comscore Isle bankruptcies jump 49% | Honolulu Star-Advertiser
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Isle bankruptcies jump 49%

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Homeowners trying to hold on to their property in tough times may have been the cause of a 49 percent jump in bankruptcies in Hawaii last month.

There were 327 bankruptcy cases filed in November, up from 219 cases a year earlier. The total filed last month was in line with the average of 332 cases filed each month this year, which has made 2010 the worst year for bankruptcies since 2005.

Some bankruptcy attorneys believe the spike in filings this year mirrors the foreclosure rate.

Chapter 13 bankruptcy, which allow an individual to reorganize their debt and create a payment plan, can be used by homeowners to save their homes. The number of Chapter 13 bankruptcy cases filed last month was 82, more than double a year earlier.

"Chapter 13 allows homeowners up to five years to catch up on mortgage payment arrearage," said attorney Donald Spafford. "What I find is a lot (of people) get turned down for loan modification, and Chapter 13 is their only option if they want to save their home."

Only about one in 15 loan modification applications is accepted, according to bankruptcy attorney Blake Goodman.

Attorney Gregg Dunn’s Chapter 13 clients exhibit strong desire to save their homes.

"There’s been an increase in foreclosures," and there are "a lot of people wanting to save their homes from foreclosure," Dunn said.

In the first 11 months of this year, there have been 3,649 bankruptcy cases filed in Hawaii, including 765 Chapter 13 cases.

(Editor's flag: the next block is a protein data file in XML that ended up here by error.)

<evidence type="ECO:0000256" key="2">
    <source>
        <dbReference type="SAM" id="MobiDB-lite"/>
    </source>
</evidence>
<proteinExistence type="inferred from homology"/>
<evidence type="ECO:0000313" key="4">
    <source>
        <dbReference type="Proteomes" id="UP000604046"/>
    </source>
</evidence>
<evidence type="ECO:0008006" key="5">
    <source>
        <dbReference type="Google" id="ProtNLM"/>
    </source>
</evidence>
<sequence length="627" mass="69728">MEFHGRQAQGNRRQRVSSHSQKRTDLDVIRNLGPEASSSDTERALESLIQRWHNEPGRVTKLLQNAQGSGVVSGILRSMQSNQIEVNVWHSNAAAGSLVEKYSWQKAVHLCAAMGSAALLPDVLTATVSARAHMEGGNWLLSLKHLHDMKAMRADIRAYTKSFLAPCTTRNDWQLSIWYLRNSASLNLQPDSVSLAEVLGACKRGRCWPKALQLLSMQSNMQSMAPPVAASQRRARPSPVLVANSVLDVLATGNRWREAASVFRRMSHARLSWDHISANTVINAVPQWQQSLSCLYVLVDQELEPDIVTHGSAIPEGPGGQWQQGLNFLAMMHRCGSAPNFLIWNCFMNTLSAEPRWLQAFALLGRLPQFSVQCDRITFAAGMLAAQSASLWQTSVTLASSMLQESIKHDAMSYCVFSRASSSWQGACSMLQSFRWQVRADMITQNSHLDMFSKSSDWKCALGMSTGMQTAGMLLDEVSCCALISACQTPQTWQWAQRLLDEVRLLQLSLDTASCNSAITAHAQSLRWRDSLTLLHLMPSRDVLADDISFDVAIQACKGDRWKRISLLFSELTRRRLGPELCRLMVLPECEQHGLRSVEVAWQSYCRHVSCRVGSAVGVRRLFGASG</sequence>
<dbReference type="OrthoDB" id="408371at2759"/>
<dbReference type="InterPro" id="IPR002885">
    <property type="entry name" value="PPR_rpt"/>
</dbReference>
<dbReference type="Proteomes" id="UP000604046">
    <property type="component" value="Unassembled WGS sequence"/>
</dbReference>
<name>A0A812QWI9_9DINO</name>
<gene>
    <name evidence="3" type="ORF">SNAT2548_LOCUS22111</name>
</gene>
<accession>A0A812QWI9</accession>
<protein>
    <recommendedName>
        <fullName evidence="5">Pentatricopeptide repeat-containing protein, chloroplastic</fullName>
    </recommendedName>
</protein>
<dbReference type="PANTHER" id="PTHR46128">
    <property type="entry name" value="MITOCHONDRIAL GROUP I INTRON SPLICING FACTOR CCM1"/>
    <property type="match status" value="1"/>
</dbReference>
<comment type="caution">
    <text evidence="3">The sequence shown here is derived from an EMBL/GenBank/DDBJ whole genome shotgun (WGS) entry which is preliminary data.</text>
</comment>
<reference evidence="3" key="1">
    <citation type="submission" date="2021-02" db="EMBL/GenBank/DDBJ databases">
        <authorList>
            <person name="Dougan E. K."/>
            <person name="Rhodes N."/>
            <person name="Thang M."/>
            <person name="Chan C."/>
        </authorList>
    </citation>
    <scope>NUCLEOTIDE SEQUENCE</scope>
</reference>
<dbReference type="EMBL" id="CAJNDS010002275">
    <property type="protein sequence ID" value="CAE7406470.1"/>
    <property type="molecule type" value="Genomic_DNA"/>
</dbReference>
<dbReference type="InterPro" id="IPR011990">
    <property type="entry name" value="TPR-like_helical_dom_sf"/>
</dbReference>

Goodman said there may be another reason for the jump in Chapter 13 cases.

The U.S. Bankruptcy Court approved a "large increase" in the amount of fees an attorney can charge in Chapter 13 cases to an average of $4,000, Goodman said. The increase could "incentivize" some attorneys to steer people toward Chapter 13 filings, he said. Rates for Chapter 7 cases are market-driven and average $1,500.

Chapter 13 cases cost more because "there is a lot more work involved," Dunn said.

Chapter 7 cases, in which debts are liquidated, do not include debt reorganization plans, "so the (mortgage) lender can get permission from the court to foreclose," Spafford said.

Filing for bankruptcy "still has some embarrassment," but nowhere near the stigma it carried 50 years ago, Spafford said. Filing does have a negative impact on a person’s credit rating, "but that’s not something you can’t recover from," he said.

The attorneys don’t anticipate a slowing of bankruptcy filings until foreclosures start to drop off.

The November bankruptcy numbers are not even close to the worst the state has ever seen.

"Everybody forgot how rough the late ’90s were on Hawaii," Goodman said. The worst year in the past two decades was 1998, when 5,829 cases were filed.

Bankruptcy filings are seen as a lagging economic indicator, but even though the November-to-November number is higher, "people are making a living now," unlike the last couple of years, Goodman said. The "real estate, auto and small-business (sectors) are coming back, tourism is on the rise — the headlines continue to show good news," he noted.

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